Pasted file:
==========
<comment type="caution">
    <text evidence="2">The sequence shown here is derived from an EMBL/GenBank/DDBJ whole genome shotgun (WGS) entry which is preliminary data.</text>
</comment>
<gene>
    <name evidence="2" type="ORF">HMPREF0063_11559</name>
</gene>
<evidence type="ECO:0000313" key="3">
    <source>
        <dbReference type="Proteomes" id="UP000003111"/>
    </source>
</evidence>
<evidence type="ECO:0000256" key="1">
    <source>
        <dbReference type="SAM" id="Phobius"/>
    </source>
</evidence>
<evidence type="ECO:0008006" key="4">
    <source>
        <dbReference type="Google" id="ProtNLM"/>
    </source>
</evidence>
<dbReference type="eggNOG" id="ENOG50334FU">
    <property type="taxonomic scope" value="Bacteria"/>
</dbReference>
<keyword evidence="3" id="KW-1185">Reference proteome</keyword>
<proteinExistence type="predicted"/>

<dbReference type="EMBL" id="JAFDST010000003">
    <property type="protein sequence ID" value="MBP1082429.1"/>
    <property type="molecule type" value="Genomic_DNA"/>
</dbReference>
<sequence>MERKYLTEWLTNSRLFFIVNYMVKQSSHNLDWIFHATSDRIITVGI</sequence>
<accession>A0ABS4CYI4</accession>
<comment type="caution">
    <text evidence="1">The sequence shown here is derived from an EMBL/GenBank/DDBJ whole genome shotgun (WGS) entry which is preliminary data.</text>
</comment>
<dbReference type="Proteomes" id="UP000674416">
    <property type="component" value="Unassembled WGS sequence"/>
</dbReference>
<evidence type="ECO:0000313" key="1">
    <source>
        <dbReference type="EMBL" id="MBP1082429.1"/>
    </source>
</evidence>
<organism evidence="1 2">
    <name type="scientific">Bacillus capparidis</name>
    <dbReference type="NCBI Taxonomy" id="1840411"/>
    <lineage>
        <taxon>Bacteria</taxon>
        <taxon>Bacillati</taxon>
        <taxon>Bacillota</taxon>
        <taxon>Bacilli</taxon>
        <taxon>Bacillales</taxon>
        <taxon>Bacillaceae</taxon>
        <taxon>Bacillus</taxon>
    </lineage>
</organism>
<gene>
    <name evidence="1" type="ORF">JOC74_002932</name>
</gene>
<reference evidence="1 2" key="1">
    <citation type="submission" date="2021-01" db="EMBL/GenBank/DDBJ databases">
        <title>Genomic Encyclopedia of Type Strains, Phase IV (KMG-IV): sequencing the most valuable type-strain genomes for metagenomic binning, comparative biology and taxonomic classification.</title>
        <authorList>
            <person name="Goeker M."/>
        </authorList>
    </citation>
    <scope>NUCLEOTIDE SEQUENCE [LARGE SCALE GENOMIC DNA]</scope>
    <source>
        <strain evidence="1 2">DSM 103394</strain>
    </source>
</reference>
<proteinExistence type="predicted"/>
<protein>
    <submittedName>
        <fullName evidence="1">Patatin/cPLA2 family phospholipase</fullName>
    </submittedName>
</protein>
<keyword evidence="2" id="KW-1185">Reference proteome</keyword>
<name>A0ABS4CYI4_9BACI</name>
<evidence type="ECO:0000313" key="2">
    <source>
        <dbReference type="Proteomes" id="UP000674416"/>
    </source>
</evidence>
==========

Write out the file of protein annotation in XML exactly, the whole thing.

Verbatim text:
<comment type="caution">
    <text evidence="2">The sequence shown here is derived from an EMBL/GenBank/DDBJ whole genome shotgun (WGS) entry which is preliminary data.</text>
</comment>
<gene>
    <name evidence="2" type="ORF">HMPREF0063_11559</name>
</gene>
<evidence type="ECO:0000313" key="3">
    <source>
        <dbReference type="Proteomes" id="UP000003111"/>
    </source>
</evidence>
<evidence type="ECO:0000256" key="1">
    <source>
        <dbReference type="SAM" id="Phobius"/>
    </source>
</evidence>
<evidence type="ECO:0008006" key="4">
    <source>
        <dbReference type="Google" id="ProtNLM"/>
    </source>
</evidence>
<dbReference type="eggNOG" id="ENOG50334FU">
    <property type="taxonomic scope" value="Bacteria"/>
</dbReference>
<keyword evidence="3" id="KW-1185">Reference proteome</keyword>
<proteinExistence type="predicted"/>

<dbReference type="EMBL" id="JAFDST010000003">
    <property type="protein sequence ID" value="MBP1082429.1"/>
    <property type="molecule type" value="Genomic_DNA"/>
</dbReference>
<sequence>MERKYLTEWLTNSRLFFIVNYMVKQSSHNLDWIFHATSDRIITVGI</sequence>
<accession>A0ABS4CYI4</accession>
<comment type="caution">
    <text evidence="1">The sequence shown here is derived from an EMBL/GenBank/DDBJ whole genome shotgun (WGS) entry which is preliminary data.</text>
</comment>
<dbReference type="Proteomes" id="UP000674416">
    <property type="component" value="Unassembled WGS sequence"/>
</dbReference>
<evidence type="ECO:0000313" key="1">
    <source>
        <dbReference type="EMBL" id="MBP1082429.1"/>
    </source>
</evidence>
<organism evidence="1 2">
    <name type="scientific">Bacillus capparidis</name>
    <dbReference type="NCBI Taxonomy" id="1840411"/>
    <lineage>
        <taxon>Bacteria</taxon>
        <taxon>Bacillati</taxon>
        <taxon>Bacillota</taxon>
        <taxon>Bacilli</taxon>
        <taxon>Bacillales</taxon>
        <taxon>Bacillaceae</taxon>
        <taxon>Bacillus</taxon>
    </lineage>
</organism>
<gene>
    <name evidence="1" type="ORF">JOC74_002932</name>
</gene>
<reference evidence="1 2" key="1">
    <citation type="submission" date="2021-01" db="EMBL/GenBank/DDBJ databases">
        <title>Genomic Encyclopedia of Type Strains, Phase IV (KMG-IV): sequencing the most valuable type-strain genomes for metagenomic binning, comparative biology and taxonomic classification.</title>
        <authorList>
            <person name="Goeker M."/>
        </authorList>
    </citation>
    <scope>NUCLEOTIDE SEQUENCE [LARGE SCALE GENOMIC DNA]</scope>
    <source>
        <strain evidence="1 2">DSM 103394</strain>
    </source>
</reference>
<proteinExistence type="predicted"/>
<protein>
    <submittedName>
        <fullName evidence="1">Patatin/cPLA2 family phospholipase</fullName>
    </submittedName>
</protein>
<keyword evidence="2" id="KW-1185">Reference proteome</keyword>
<name>A0ABS4CYI4_9BACI</name>
<evidence type="ECO:0000313" key="2">
    <source>
        <dbReference type="Proteomes" id="UP000674416"/>
    </source>
</evidence>